Editor's Note: Mariam Abdulle is a female activist who wrote this in response to rape culture within the Muslim community. We would like to take this time to acknowledge that no culture is fully exempt from sexual assault and rather than focusing on the prevalence of sexual assault within the United States alone, we do want to address rape culture in other nations while being as respectful as possible. Thank you.

The number one myth that seems to have circulated around is that if you are "covered", you are exempt and absolutely protected from even the possibility of rape. Muslim men are confident in that we, as Muslim women, are safe at all times if- and only IF- you dress and act "modestly". But does it really come down to what we wear? Of course not. Here's the shocking truth: protecting one's "honour" does not really protect their bodies.

The number one myth is that by ignoring it, rape culture goes away. Why don't scholars address it? Why don't scholars push its importance? I'm not satisfied with living in a world where Muslim women are oblivious to the dangers they are surrounded by. The blaringly obvious truth is that the stats are constantly on the rise. A survey carried out in 2011 shows that countries in which the population is dominated by Muslims (such as Pakistan, Afghanistan, India, etc) are some of the most dangerous places for women, in terms of sexual assault. So let me ask again, why are we ignoring rape culture?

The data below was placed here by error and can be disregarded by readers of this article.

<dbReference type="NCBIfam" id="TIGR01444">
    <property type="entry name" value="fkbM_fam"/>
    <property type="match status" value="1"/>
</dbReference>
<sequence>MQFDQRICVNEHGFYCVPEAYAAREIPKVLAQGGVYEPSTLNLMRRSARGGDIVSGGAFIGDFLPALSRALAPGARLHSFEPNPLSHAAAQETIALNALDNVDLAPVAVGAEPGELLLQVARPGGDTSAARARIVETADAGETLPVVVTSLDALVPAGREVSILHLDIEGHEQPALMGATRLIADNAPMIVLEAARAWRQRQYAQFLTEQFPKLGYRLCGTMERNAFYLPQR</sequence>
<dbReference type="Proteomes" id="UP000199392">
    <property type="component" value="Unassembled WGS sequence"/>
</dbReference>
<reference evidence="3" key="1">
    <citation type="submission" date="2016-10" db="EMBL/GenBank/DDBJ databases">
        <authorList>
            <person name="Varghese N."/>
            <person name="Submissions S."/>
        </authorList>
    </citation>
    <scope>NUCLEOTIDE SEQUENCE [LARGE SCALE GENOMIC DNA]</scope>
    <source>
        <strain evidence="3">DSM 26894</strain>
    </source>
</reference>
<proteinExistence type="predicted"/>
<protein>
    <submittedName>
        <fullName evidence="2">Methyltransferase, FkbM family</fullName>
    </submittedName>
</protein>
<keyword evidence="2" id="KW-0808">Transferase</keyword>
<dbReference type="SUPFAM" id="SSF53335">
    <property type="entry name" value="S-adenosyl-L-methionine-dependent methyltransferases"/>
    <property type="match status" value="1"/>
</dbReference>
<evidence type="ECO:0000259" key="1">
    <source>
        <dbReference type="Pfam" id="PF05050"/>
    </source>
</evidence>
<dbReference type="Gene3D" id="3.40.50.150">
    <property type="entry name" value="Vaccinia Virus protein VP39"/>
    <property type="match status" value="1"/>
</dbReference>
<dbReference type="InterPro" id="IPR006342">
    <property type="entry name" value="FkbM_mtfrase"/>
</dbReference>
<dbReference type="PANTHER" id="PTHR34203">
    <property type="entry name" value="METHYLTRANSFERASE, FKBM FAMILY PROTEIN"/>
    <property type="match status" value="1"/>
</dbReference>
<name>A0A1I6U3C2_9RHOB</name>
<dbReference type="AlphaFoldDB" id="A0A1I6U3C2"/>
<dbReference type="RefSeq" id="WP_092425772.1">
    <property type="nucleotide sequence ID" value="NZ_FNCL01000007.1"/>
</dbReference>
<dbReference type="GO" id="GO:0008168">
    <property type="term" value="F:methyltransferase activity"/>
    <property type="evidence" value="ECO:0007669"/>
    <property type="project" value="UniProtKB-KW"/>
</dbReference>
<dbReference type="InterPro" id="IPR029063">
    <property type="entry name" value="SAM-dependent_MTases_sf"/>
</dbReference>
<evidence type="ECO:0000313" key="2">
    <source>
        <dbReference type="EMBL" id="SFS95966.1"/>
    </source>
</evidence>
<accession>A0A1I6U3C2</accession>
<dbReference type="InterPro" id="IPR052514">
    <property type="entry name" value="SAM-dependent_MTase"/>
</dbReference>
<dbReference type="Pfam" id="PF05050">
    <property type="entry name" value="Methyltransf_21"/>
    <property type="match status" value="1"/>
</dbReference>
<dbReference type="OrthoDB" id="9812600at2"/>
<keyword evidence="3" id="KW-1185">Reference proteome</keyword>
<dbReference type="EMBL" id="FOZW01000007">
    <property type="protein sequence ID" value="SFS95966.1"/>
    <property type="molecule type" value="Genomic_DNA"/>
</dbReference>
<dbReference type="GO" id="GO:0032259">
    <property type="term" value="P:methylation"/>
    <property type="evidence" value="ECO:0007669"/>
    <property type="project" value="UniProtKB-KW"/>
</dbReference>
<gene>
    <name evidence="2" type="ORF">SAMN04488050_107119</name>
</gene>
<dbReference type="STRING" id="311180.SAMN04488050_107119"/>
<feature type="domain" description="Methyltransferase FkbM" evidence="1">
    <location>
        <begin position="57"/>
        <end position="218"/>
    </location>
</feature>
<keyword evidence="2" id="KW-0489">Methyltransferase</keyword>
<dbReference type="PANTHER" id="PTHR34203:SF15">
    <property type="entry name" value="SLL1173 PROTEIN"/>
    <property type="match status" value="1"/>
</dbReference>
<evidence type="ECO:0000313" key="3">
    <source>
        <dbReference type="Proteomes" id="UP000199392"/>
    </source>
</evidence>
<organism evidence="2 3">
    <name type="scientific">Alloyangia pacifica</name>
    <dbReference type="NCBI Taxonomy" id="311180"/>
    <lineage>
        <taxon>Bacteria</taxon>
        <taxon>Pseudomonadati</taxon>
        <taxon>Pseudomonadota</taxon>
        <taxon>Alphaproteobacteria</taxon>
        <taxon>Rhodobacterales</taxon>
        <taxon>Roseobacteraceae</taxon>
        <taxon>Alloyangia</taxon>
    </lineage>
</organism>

The number one myth is that rapists are not "real men". They are your relatives, your friends, your neighbours, your classmates. They are real men who live lives not unlike yours. About 10% or rapes are committed by strangers, the other 90%? People who you trusted on multiple occasions. Sometimes, as a Muslim woman -and I myself am guilty of this- you believe the best in the people in your life. You are assured in the fact that they would never do such a harmful, sinful act to you. But the cold hard facts are that rapists don't value certain religious duties as well as you may think.

The number nth myth is that advice on how to avoid rape as a Muslim woman, rather than on how not to rape, reduces the chances of being sexually assaulted. Unfortunately, no one is willing to give that particular sermon and until we address it in its full, ugly form, no one is safe.